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Rabbi Erwin Schild was born in Mulheim, Germany in 1920.  His family, consisting of his parents and two siblings, owned a local store and considered themselves part of the larger community.  Erwin went to public school until age 16, when he was forced out of the public system as Nazi restrictions began to increase.  At the time he continued his education in Hebrew/rabbinical studies.  When Kristallnacht made that impossible, Erwin was taken to Dachau.  After a period of detention, he was fortunate to get out of Germany, making his way to Holland, Britain, and eventually Canada, where his internment continued.  Upon release, he was able to recommence his life, going on to get married and to have a family, and to begin his career as a rabbi at Adeth Israel.

Rabbi Schild visited us in December 2013, when he spoke to Mr. Hawkins’ World Religions class, which he followed up with an oral history interview with Sabrina and Cassie Wasserman and Jarryd Firestone.

January 9th, 2014

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Faigie Libman was born in Kaunas in 1934, an only child. Her mother was a nurse and her father owned a successful bookstore. They lived an affluent lifestyle. In 1941, when Germany invaded and bombed Lithuania, more than 3,500 Jews were murdered. They were humiliated, abused, tortured and murdered. After the invasion, a ghetto was established in Slobodka, where Lithuanian Jews were sent and forced to wear yellow stars. Faigie was hungry all the time. During the next three years, her family lived in turmoil. In 1944, the Jews of Kaunas were transported in cattle cars to concentration camps. Her father was sent to and later died in Dachau. She and her mother were shipped to Stutthof. Her mother dressed her to look older and told the Nazis she was 12, so that she could work and not be taken away to slaughter with the other children. After leaving Stutthof, they lived in three small labour camps. In 1945, the Russians liberated their camp. Faigie and her mother were the only surviving members of their family. Her father died the same week they were liberated. After living in a Displaced Persons camp in Austria, her mother located her sister in Montreal and they emigrated to a new life in 1948.  In 1972, she and her husband moved to Toronto, where she taught Junior Kindergarten for more than 30 years. Today Faigie continues to speak about the Holocaust, racism and hatred at schools, synagogues, churches and assemblies.  She visited Crestwood in December 2013, where she spoke to Mrs. Pagano’s English 8 class and to Hailey Friedrichsen and Liam Mayer for this project.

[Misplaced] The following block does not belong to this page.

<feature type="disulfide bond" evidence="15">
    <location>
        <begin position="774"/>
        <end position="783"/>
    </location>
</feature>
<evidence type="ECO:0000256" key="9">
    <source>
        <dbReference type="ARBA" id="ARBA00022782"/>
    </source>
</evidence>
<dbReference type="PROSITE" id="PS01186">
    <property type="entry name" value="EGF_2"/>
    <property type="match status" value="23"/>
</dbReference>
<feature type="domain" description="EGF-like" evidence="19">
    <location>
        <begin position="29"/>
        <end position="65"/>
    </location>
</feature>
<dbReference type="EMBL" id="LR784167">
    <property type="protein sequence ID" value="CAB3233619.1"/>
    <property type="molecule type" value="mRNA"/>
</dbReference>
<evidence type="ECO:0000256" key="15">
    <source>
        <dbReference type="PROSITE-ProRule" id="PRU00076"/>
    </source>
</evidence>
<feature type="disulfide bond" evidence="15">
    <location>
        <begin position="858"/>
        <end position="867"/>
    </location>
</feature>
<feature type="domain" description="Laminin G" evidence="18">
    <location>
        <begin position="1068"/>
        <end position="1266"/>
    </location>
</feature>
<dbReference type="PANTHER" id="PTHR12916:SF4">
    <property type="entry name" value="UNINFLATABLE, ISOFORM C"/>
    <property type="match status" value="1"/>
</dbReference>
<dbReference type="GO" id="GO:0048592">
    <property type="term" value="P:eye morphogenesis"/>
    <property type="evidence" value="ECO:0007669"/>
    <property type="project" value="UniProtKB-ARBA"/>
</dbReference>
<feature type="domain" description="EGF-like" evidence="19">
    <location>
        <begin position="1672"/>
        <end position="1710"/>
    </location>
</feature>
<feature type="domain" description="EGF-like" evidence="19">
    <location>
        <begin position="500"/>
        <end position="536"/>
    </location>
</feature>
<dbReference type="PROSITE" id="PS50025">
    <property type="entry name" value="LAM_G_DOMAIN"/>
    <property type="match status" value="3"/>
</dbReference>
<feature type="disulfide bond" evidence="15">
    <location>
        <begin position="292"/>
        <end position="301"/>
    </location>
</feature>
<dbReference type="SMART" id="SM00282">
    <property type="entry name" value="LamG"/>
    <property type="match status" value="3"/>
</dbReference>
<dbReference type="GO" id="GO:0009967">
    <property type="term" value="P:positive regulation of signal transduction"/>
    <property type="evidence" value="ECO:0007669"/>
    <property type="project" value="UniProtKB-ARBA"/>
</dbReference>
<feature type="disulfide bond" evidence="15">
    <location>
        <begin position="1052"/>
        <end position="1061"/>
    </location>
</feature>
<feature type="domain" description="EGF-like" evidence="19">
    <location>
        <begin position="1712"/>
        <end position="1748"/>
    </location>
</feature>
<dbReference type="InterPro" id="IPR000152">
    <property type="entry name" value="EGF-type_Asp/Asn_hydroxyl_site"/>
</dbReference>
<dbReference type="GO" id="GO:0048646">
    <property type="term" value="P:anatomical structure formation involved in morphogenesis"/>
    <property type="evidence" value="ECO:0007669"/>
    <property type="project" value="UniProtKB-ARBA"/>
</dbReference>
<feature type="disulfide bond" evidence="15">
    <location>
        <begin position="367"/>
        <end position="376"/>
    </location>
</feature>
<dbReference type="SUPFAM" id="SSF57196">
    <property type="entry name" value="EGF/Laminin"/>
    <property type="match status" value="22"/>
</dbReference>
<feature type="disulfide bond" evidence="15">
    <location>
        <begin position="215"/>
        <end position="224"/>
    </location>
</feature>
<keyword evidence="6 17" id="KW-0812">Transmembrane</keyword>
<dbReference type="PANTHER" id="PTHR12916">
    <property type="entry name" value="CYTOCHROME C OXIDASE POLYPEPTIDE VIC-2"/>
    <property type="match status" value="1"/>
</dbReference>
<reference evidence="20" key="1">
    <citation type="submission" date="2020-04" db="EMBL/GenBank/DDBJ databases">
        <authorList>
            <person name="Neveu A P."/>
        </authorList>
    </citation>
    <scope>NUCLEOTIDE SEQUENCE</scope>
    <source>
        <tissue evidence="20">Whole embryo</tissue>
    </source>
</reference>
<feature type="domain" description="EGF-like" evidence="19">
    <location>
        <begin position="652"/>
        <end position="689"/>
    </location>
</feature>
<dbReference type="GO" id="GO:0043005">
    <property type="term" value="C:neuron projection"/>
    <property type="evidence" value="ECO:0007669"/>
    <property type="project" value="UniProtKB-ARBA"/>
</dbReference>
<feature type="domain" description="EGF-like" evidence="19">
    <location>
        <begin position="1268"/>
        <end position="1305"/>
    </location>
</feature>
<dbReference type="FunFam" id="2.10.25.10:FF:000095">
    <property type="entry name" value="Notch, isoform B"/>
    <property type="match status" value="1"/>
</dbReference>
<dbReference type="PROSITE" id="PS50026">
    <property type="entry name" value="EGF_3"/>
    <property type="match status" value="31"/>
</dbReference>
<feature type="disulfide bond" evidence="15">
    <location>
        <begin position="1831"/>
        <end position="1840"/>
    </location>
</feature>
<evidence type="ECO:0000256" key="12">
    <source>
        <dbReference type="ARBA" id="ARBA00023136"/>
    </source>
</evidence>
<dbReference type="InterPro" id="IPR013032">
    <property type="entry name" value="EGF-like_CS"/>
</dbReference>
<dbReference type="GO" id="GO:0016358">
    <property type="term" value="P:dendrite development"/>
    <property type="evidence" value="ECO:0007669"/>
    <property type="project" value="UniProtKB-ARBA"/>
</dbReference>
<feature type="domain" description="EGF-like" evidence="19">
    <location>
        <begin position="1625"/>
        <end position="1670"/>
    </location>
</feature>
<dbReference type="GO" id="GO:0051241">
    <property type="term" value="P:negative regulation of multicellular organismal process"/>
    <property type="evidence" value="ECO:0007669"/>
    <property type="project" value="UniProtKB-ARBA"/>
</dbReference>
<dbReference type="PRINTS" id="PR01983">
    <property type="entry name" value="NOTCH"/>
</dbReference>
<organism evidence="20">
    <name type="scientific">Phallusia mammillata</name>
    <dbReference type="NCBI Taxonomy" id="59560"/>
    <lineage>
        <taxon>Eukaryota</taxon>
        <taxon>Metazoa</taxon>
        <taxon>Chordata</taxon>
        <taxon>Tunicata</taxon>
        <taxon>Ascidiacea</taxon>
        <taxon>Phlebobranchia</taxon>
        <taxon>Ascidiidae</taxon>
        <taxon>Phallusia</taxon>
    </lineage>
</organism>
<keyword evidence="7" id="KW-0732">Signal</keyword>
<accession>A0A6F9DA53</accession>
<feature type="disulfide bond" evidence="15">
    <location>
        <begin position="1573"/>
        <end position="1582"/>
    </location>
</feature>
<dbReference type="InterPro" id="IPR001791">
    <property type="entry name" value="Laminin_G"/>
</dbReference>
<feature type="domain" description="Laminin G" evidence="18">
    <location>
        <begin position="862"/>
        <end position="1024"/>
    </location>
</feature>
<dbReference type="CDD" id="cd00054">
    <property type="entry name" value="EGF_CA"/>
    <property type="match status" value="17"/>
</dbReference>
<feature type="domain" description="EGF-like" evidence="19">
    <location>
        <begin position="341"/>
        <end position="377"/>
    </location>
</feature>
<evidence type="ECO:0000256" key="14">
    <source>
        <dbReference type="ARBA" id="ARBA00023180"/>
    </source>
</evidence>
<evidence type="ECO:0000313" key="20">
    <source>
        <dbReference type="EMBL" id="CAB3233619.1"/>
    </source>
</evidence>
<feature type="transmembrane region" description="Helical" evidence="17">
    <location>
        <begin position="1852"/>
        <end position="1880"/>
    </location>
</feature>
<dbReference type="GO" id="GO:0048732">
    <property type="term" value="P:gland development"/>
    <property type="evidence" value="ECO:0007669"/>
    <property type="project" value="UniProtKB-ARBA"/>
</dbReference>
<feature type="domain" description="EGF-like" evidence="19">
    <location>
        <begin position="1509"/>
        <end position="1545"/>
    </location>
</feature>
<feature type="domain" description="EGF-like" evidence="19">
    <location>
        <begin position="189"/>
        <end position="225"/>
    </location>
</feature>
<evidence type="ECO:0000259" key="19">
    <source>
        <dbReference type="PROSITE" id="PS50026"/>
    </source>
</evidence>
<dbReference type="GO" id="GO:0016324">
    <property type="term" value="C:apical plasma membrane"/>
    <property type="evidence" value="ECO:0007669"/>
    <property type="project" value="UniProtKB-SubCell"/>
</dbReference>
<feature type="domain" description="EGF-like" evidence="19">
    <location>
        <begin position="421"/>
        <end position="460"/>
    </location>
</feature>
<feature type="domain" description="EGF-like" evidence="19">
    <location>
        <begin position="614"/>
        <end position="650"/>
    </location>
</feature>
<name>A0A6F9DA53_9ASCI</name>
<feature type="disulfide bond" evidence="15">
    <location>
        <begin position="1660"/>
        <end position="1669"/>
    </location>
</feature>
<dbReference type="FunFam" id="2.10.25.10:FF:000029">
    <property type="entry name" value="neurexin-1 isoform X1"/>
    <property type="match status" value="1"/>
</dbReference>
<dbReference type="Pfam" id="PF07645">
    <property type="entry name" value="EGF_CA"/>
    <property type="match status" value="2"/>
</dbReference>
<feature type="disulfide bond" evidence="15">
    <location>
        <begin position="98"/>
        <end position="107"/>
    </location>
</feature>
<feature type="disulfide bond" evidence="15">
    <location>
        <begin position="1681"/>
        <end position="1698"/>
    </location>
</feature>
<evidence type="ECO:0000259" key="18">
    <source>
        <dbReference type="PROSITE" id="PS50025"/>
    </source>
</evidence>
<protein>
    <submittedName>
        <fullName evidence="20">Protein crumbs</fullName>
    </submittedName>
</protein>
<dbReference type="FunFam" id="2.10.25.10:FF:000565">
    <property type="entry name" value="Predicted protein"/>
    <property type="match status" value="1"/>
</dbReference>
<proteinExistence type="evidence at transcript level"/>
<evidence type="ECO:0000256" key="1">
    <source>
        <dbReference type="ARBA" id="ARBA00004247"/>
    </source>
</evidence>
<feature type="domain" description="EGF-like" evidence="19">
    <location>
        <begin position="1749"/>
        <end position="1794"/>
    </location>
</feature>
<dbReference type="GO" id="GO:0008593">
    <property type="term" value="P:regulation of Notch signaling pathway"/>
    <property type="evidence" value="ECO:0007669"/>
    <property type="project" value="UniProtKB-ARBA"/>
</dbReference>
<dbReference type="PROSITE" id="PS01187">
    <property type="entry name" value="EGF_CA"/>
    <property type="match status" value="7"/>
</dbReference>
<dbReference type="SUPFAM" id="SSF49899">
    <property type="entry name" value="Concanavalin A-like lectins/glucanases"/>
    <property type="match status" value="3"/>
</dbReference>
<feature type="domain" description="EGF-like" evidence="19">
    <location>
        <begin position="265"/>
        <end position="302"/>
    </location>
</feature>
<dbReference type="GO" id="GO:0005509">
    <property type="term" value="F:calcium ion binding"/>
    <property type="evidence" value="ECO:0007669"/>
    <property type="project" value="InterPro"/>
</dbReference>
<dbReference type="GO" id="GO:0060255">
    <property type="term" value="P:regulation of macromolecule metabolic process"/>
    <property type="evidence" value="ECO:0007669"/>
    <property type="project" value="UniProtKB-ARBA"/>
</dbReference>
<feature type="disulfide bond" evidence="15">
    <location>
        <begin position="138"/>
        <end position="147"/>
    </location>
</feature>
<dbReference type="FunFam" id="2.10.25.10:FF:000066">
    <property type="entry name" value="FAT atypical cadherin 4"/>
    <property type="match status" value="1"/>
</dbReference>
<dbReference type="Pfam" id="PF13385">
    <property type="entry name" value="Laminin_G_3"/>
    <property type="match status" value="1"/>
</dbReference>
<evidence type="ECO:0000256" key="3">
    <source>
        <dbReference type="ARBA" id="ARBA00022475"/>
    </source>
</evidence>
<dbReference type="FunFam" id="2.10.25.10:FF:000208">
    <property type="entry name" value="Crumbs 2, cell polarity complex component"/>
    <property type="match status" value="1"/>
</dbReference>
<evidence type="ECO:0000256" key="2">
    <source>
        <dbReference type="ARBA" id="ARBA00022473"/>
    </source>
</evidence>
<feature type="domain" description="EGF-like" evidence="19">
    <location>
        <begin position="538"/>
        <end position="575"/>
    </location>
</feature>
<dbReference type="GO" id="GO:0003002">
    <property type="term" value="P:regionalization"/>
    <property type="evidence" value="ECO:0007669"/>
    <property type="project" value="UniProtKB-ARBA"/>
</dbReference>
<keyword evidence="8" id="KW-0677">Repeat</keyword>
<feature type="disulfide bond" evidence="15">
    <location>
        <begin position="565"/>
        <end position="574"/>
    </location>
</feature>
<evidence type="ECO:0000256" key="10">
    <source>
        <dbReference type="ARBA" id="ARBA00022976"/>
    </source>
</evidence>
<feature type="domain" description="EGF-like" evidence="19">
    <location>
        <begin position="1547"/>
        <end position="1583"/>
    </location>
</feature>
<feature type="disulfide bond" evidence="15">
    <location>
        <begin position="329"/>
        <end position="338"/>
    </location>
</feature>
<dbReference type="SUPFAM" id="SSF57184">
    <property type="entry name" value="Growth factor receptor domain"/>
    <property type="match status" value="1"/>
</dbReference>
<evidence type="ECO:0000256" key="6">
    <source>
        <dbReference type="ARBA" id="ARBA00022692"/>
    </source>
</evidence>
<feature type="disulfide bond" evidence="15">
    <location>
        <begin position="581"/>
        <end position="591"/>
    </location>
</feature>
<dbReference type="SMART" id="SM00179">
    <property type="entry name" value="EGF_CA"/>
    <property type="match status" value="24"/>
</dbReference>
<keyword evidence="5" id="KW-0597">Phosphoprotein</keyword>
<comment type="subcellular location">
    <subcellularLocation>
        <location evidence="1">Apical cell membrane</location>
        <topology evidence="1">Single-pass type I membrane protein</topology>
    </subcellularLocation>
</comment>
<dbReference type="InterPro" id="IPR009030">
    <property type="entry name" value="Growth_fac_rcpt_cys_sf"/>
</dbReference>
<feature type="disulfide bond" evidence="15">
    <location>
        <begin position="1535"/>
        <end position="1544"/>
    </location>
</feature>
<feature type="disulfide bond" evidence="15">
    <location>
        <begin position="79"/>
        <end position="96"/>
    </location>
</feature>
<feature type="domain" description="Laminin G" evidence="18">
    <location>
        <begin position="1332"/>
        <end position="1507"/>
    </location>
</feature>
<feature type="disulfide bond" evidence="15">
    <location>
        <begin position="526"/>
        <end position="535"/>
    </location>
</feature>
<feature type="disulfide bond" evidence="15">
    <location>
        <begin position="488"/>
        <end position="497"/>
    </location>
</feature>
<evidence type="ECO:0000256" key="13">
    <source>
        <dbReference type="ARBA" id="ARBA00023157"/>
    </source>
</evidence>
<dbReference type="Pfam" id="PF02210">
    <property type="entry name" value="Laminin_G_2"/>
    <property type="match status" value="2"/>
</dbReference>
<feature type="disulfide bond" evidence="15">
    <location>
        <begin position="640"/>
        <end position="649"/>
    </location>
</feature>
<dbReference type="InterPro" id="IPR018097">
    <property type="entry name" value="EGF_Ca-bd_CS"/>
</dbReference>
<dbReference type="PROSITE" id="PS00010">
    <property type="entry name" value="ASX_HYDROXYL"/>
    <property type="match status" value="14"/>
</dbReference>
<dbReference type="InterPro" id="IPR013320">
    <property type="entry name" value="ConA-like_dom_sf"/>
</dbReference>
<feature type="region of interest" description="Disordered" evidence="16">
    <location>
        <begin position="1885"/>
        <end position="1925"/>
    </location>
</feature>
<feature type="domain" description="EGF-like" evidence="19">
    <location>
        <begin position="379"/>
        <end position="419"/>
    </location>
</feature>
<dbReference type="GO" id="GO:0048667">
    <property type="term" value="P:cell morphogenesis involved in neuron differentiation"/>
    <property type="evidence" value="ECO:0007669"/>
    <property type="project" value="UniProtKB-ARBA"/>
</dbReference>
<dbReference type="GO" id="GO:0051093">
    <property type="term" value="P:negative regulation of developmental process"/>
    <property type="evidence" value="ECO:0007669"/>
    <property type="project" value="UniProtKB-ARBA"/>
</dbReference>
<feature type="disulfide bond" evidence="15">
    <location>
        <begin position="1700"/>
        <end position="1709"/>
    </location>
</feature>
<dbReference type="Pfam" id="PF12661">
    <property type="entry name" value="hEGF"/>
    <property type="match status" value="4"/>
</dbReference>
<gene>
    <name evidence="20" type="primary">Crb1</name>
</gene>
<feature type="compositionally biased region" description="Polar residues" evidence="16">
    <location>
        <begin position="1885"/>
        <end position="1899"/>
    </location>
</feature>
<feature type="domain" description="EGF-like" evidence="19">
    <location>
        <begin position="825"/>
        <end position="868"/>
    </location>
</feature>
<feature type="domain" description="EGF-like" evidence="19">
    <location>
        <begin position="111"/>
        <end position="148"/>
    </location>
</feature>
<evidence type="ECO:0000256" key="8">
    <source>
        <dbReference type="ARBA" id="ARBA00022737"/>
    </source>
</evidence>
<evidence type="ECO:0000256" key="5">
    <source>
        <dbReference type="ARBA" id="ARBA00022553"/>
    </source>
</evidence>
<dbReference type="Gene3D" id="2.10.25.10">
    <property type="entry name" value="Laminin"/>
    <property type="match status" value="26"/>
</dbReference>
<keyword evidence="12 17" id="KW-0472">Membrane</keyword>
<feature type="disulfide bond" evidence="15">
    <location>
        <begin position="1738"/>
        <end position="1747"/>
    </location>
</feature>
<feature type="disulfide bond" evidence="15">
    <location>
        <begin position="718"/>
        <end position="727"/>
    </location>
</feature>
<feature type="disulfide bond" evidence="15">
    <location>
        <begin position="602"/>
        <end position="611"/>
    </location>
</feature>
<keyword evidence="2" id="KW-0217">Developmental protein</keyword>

January 3rd, 2014

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On Thursday, December 12th, Crestwood invited Faigie Libman to come speak to Mrs. Pagano’s grade 8 English class about her experience in the Holocaust.